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Sky Stream TV Customers Now Need a 25Mbps Broadband Speed UPDATE

Thursday, May 4th, 2023 (4:32 pm) - Score 8,336
Sky-Stream-Box-and-TV-Set

Some customers of Sky’s standalone Sky Stream TV product, which uses your UK broadband ISP and WiFi connection to stream their on-demand video content and live TV channels directly to your existing TV set (without a satellite dish), may be displeased to learn that you now need a much faster minimum download speed.

Until recently, Sky was stating that the new service would work with any broadband ISP, albeit with the caveat that “all content on Sky Glass or Sky Stream is streamed via broadband, minimum speed of 10Mbps required” (download). The 10Mbps figure reflected their requirement for streaming in at least High Definition (HD) quality, while 25Mbps was only recommended for those streaming in 4K/HDR and with Dolby Atmos.

However, the bad news is that Sky seems to have updated the small print on their Sky Stream product page, which now states this: “All content on Sky Glass or Sky Stream is streamed via broadband, minimum speed of 25mbps required.” In addition, they’ve also raised the recommended speed for those streaming in 4K/HDR and with Dolby Atmos from 25Mbps to 30Mbps.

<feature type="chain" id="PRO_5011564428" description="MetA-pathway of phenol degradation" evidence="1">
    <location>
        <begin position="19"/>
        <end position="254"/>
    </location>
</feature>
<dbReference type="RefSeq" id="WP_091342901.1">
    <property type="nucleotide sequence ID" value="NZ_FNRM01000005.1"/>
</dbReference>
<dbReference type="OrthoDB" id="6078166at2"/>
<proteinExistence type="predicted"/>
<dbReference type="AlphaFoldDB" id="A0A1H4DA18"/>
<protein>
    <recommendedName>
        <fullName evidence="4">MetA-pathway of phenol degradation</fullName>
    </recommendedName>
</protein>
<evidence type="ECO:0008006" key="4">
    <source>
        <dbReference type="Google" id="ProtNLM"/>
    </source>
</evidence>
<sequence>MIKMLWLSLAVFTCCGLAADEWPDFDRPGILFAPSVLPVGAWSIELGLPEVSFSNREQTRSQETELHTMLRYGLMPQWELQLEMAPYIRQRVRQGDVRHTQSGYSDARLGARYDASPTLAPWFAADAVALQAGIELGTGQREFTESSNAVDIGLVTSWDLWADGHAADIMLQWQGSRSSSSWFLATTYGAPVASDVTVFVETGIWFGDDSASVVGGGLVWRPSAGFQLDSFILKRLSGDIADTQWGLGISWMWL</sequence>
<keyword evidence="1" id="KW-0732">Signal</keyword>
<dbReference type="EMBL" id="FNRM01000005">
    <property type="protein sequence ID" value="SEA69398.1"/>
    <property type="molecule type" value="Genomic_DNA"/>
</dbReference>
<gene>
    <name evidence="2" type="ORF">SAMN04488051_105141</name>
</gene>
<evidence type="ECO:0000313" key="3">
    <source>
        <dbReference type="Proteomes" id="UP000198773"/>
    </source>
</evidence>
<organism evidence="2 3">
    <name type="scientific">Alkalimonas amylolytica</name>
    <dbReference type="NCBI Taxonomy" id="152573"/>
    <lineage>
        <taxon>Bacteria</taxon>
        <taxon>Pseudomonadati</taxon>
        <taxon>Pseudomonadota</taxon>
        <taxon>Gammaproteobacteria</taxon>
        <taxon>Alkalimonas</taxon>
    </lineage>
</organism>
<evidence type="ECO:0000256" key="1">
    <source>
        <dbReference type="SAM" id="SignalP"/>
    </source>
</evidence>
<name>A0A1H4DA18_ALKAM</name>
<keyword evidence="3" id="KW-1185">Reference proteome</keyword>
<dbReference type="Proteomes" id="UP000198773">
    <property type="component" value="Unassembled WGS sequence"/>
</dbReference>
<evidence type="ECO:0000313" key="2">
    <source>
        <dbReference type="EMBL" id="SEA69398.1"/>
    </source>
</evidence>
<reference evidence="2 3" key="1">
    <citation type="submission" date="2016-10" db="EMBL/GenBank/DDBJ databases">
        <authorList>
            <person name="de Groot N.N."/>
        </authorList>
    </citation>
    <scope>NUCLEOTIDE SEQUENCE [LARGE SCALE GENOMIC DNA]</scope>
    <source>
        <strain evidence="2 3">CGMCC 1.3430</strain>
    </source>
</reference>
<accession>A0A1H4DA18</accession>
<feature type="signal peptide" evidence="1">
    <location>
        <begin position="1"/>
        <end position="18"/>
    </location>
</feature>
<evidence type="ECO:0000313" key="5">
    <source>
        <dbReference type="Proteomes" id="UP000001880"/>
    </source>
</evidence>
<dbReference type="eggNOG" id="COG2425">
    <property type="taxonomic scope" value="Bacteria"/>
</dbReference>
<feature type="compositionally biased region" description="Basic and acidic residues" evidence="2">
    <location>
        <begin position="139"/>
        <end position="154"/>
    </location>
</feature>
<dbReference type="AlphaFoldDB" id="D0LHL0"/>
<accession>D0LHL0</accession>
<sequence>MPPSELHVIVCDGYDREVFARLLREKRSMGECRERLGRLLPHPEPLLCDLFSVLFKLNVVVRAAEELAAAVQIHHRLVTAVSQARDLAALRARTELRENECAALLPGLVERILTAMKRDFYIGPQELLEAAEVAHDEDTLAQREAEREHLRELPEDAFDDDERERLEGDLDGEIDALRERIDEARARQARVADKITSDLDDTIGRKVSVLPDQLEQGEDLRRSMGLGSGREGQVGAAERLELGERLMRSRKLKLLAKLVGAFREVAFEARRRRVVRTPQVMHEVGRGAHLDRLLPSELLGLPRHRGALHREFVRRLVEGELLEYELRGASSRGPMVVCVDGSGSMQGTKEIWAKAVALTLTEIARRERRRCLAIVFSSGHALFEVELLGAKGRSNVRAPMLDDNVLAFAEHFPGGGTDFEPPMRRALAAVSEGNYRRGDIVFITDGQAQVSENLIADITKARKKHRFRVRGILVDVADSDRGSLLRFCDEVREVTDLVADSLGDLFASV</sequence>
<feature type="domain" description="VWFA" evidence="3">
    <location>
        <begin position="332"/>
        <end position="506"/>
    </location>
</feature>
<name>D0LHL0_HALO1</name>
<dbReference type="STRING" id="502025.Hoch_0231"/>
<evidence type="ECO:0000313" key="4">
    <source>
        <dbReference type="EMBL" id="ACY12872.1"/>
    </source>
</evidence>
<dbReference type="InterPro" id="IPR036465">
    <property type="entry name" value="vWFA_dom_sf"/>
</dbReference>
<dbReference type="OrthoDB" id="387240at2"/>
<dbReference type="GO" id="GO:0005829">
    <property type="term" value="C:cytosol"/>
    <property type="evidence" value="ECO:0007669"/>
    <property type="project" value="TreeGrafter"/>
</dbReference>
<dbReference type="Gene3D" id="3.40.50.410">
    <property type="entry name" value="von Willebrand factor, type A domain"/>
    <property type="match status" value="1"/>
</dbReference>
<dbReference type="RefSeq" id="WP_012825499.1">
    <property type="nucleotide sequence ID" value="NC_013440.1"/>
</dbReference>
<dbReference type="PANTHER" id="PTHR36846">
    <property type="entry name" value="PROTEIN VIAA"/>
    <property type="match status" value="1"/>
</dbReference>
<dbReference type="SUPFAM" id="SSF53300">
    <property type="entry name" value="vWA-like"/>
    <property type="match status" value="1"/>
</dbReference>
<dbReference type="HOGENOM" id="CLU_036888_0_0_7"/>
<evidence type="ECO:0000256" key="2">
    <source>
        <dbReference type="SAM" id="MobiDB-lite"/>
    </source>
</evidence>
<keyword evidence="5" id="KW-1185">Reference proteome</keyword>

Both changes appear to have occurred in the past month, since the original speed requirements still existed when we last checked at the start of April 2023. Sky hasn’t said why they’ve made the change, although we suspect it may be a way of managing expectations and reducing complaints from those on slower lines. But it’s unclear what this means for those on 10-24Mbps capable lines who already have the service.

One issue with this is that, as video codecs evolve, it will soon become possible to squeeze a full 4K and HDR video into a sub-10Mbps stream. But that would of course depend upon Sky adopting such standards, which seems unlikely to happen anytime soon. We’ve asked Sky to clarify why they’ve made the change and what it may mean for existing customers within the unsupported performance range (expect an update later – probably tomorrow).

UPDATE 5th May 2023

Sky has confirmed that the information is correct, it has increased the recommended minimum speed to 25Mbps for both Sky Stream and Sky Glass, apparently so customers can have the best possible experience. Customers can also continue to get Sky Glass and Sky Stream with 10Mbps speeds per device, there’s no change for existing customers.

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Mark-Jackson
By Mark Jackson